I asked Constantin Basturea, director of new-media strategies for social media communications firm Converseon, to weigh on the Wikipedia-Microsoft situation written about here.
He was kind enough to give more much more information than I could fit online, so I’m putting his thoughts below. For more of his thoughts, check out this link.
My thesis is that the current approach to employees and corporate participation in Wikipedia is encouraging dishonesty, is preventing people from becoming members of the community and, as a result, is undermining the quality and credibility of the encyclopedia, while failing to address the problem of bias.
The funny thing is most of the current guidelines go against common sense and against (established) Wikipedia guidelines.
1. What we have here is a “intent vs. content” debate:
Right now Wikipedia is discouraging people from editing a page if they have a perceived conflict of interest or bias, instead of allowing all contributions and evaluating them in terms of verifiability.
The lack of bias and the Neutral Point of View should be the *result* of the editing process, not the *condition* of participating in that process.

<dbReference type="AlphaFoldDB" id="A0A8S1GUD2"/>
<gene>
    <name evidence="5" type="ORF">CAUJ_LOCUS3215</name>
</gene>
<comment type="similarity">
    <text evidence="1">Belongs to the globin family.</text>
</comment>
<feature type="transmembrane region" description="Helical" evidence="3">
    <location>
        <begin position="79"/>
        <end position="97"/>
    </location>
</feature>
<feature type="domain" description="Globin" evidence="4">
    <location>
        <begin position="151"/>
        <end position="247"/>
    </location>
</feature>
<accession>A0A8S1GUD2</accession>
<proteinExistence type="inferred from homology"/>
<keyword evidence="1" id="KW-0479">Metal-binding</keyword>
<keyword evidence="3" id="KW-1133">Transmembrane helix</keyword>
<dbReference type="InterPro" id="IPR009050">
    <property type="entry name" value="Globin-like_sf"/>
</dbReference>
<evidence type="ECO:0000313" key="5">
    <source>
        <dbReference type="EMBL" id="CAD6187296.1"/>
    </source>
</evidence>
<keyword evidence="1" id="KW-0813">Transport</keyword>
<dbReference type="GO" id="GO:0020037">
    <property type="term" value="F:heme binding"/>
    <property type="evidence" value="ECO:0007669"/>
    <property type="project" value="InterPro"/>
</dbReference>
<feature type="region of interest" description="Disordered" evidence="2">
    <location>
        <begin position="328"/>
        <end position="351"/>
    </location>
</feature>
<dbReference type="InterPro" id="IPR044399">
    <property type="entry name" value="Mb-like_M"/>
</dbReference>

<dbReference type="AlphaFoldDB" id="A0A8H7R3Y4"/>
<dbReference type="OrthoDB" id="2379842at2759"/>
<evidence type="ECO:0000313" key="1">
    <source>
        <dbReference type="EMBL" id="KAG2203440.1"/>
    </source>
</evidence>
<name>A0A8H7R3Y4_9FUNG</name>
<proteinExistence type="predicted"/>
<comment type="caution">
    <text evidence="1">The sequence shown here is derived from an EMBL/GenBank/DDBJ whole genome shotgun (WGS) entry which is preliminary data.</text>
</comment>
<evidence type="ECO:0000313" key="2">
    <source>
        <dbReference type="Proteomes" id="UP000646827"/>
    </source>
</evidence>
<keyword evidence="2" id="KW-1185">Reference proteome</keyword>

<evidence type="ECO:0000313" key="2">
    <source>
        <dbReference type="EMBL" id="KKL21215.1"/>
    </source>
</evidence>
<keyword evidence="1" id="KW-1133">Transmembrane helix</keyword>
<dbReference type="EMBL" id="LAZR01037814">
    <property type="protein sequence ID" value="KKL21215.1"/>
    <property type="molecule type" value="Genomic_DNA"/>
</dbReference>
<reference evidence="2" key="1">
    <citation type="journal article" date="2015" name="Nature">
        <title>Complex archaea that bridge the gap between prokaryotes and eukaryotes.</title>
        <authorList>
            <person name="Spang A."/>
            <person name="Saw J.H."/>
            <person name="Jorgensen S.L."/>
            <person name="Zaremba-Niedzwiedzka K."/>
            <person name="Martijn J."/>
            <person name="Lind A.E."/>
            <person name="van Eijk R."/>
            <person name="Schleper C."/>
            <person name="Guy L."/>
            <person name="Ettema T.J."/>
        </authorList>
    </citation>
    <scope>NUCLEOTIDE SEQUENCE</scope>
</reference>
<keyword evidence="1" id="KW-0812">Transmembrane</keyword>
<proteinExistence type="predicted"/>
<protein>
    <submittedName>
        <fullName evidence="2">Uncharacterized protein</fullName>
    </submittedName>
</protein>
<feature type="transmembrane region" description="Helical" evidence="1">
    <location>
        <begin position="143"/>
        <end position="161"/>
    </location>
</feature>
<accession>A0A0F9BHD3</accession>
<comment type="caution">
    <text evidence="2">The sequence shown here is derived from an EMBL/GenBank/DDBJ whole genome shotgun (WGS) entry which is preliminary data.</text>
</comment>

The quality of the content submitted by editors (which can be assessed) should be more important than their biases or interests (on which we can only speculate), if the goal is to build an encyclopedia.
2. Wikipedia should encourage participation and transparency in order to build community and a better encyclopedia
A small number of people are, in fact, editing more than one article in Wikipedia, so there’s a big participation problem that will only increase as the number of articles is soaring.
It’s likely that most people will start participating in Wikipedia by editing a topic that’s in their area of expertize, and often this has something to do with their profession or with their current employer.
Instead of welcoming these people, teach them the Wikipedia rules and guidelines, and assuming - until proved wrong - that they have the best intentions, the current policies and guidelines are relegating experts and employees to a second-hand status in Wikipedia: all they’re allowed to do is to participate in the Talk pages.
We’re talking all the time about “the community”, but it’s perplexing to see that an anonymous editor who doesn’t declare any affiliation is welcomed as a member of the community, while people that are willing to edit under their real names and be transparent about their interests, clients and affiliations are treated as second-hand wikizens. Qui prodest?